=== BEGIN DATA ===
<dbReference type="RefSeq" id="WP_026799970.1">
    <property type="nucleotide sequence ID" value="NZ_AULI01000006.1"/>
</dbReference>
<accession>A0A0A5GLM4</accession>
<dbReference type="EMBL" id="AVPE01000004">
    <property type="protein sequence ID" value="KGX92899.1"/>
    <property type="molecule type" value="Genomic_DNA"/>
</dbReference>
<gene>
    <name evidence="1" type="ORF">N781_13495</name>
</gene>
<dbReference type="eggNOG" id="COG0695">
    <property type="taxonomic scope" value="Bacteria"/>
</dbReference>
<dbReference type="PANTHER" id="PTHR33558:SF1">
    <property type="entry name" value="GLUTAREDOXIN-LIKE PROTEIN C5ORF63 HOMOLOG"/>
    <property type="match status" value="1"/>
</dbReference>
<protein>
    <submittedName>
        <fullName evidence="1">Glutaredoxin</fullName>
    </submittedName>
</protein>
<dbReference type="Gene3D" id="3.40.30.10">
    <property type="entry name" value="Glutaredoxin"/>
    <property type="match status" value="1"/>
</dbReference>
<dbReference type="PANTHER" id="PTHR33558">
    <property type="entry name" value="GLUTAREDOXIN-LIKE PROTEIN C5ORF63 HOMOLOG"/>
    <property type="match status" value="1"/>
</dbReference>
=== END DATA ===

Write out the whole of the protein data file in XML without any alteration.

<dbReference type="RefSeq" id="WP_026799970.1">
    <property type="nucleotide sequence ID" value="NZ_AULI01000006.1"/>
</dbReference>
<accession>A0A0A5GLM4</accession>
<dbReference type="EMBL" id="AVPE01000004">
    <property type="protein sequence ID" value="KGX92899.1"/>
    <property type="molecule type" value="Genomic_DNA"/>
</dbReference>
<gene>
    <name evidence="1" type="ORF">N781_13495</name>
</gene>
<dbReference type="eggNOG" id="COG0695">
    <property type="taxonomic scope" value="Bacteria"/>
</dbReference>
<dbReference type="PANTHER" id="PTHR33558:SF1">
    <property type="entry name" value="GLUTAREDOXIN-LIKE PROTEIN C5ORF63 HOMOLOG"/>
    <property type="match status" value="1"/>
</dbReference>
<protein>
    <submittedName>
        <fullName evidence="1">Glutaredoxin</fullName>
    </submittedName>
</protein>
<dbReference type="Gene3D" id="3.40.30.10">
    <property type="entry name" value="Glutaredoxin"/>
    <property type="match status" value="1"/>
</dbReference>
<dbReference type="PANTHER" id="PTHR33558">
    <property type="entry name" value="GLUTAREDOXIN-LIKE PROTEIN C5ORF63 HOMOLOG"/>
    <property type="match status" value="1"/>
</dbReference>